She desired the Standers-by to pray for her, That God would be pleas’d to be merciful to her Soul. And turning to one she call’d Nurse, she earnestly begged of her to take care of her poor Children, for whom she seemed to be very much concern’d.

Then she return’d to pray to God in these following Words, which she often repeated.

O God the Father, who hast created me, preserve and keep me. O God the Son, who hast redeemed me, assist and strengthen me. O God the Holy Ghost, who infusest Grace into me, aid and defend me. O Holy, Blessed, and Glorious Trinity, Three Persons, and One God, assist me in this my last Trial, and bring me into the way of Everlasting Life.

O Blessed Jesus, wash away my Sins in thy Blood, and receive my Soul, Thou art my Helper and Redeemer, make no long tarrying, O my God. Say now unto my Soul, I am thy Salvation. Into thy Hands, O Lord, I commend my Spirit; for thou hast redeem’d me, O Lord, thou God of Truth. Lord Jesus receive my Spirit. Amen. Amen.

When she had done speaking, she was allow’d some further time for her private Devotions. Then the Cart (into which she was put as soon as she came to that Place) drew away; and so she was turn’d off; she all the while calling upon God for Mercy, in these and the like Ejaculations: Lord, have mercy upon me! Lord, receive me! Make haste unto me, O Lord! Lord, save me! &c.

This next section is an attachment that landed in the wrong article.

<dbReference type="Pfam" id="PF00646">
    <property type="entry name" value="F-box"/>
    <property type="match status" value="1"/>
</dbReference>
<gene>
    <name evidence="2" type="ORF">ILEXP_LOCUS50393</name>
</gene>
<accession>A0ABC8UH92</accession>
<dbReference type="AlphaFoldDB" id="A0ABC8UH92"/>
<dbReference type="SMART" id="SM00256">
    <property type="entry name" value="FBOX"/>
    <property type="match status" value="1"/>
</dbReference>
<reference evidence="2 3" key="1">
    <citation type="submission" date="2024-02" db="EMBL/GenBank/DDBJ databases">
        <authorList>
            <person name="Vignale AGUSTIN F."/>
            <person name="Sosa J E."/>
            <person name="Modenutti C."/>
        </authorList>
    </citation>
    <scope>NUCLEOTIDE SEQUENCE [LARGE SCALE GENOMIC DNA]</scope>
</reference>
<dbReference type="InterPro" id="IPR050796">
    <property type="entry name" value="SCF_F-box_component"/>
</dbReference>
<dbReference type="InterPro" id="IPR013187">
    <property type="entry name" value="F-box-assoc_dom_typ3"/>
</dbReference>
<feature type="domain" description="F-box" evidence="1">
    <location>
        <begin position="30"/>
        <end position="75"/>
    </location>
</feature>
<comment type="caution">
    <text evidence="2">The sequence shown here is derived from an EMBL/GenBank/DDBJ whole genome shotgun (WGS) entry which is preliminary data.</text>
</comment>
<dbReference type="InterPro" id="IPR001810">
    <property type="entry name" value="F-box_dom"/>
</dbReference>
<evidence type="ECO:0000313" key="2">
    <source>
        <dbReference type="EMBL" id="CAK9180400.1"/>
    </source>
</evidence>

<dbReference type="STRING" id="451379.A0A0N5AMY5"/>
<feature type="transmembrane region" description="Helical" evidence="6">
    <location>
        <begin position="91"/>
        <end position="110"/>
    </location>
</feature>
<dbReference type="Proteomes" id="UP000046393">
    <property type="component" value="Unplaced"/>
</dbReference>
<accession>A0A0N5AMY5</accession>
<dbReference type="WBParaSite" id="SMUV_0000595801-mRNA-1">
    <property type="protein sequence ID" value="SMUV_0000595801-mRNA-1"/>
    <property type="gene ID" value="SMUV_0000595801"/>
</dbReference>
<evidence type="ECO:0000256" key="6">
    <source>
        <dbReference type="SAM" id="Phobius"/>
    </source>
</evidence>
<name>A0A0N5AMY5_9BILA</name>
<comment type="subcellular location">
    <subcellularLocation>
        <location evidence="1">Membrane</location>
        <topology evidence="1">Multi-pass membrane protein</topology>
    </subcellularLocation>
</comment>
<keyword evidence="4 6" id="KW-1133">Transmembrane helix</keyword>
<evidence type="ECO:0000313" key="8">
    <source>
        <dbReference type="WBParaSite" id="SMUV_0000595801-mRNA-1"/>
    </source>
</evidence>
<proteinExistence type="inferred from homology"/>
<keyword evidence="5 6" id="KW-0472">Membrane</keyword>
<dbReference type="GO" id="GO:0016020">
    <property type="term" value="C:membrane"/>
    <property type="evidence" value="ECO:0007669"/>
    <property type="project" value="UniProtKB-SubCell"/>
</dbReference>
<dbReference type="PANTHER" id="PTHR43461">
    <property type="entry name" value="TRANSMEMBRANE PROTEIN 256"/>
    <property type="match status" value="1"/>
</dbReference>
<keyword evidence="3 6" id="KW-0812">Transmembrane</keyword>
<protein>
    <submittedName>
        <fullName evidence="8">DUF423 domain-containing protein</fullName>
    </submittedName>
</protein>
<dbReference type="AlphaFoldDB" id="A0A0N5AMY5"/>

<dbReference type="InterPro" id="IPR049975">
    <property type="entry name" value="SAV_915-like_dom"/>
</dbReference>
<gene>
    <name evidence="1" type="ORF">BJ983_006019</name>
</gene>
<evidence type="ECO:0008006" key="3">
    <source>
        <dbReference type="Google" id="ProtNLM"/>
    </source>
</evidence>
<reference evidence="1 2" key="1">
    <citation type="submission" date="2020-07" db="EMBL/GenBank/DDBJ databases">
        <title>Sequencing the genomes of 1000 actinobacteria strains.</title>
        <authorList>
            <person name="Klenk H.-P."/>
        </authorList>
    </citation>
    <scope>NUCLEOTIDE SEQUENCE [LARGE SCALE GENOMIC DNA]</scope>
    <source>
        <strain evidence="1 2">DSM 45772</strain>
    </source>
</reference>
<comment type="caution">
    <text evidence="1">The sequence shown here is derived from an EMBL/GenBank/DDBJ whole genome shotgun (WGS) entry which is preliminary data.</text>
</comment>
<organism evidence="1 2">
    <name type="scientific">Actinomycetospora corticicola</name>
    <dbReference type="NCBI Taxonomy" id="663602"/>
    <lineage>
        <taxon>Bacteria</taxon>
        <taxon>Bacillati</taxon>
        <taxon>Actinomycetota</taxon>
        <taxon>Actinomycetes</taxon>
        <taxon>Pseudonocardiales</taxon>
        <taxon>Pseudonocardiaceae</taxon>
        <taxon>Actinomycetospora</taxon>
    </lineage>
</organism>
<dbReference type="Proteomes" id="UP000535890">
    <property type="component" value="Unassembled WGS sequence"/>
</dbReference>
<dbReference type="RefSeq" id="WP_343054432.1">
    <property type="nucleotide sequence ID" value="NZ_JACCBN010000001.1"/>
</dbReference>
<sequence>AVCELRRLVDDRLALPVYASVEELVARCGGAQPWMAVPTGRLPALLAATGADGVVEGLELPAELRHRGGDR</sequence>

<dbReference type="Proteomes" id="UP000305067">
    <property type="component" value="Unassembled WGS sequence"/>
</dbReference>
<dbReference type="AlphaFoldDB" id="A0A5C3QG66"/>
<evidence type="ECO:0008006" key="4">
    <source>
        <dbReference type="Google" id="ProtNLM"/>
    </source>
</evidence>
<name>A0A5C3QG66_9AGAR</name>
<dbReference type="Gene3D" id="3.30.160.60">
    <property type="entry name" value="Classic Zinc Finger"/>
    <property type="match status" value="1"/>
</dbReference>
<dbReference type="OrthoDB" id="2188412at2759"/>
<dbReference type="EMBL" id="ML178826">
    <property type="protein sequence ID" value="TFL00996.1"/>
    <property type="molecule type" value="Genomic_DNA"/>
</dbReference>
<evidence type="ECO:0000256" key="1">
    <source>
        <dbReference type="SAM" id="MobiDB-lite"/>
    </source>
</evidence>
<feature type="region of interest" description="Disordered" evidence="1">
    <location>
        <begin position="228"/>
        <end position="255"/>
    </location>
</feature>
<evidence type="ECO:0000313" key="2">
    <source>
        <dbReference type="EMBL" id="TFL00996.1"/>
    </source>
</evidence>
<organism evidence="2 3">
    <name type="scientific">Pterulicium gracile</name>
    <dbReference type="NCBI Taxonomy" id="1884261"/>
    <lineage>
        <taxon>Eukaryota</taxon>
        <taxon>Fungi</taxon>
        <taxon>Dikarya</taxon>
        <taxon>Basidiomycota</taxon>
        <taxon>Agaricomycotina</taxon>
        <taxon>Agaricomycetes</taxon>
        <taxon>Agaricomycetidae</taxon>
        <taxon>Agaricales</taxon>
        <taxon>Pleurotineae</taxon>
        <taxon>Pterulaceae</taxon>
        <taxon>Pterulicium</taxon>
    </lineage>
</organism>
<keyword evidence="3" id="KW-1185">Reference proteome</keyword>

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Entry Filed under: 18th Century,Capital Punishment,Common Criminals,Crime,Death Penalty,England,Execution,Hanged,History,Murder,Public Executions,Women

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2009: Mosleh Zamani, because sex kills

Add comment December 17th, 2011 Headsman

On this date in 2009, Mosleh Zamani was hanged in Iran for making the beast with two backs.

And you thought you’d seen sexual hangups.

Twenty-three at the time of his execution, Zamani was all of 17 years old when he committed the “crime” that earned him the rope.

That crime: abducting and raping a 24-year-old woman.

So, okay, one might say: pretty rough punishment but also pretty serious misbehavior.

Save for a few minor details. Like, that the “raped” woman was actually Zamani’s girlfriend. And that she said the sex was consensual. Apparently this testimony from the mere victim was superseded by three random village prudes willing to complain about what the licentious youth get up to these days.

Given his cruel treatment, it will not surprise that Zamani was an ethnic Kurd and that his legal representation fell somewhere between poor and nonexistent.

Persian speakers (I am not one) can take in this interview with the young man’s family.

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Entry Filed under: 21st Century,Capital Punishment,Children,Common Criminals,Crime,Death Penalty,Disfavored Minorities,Execution,Hanged,History,Iran,Racial and Ethnic Minorities,Ripped from the Headlines,Sex,Wrongful Executions

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1883: Patrick O’Donnell, avenger

1 comment December 17th, 2010 Headsman

On this date in 1883, Fenian Patrick O’Donnell was hanged at Newgate for the murder of James Carey.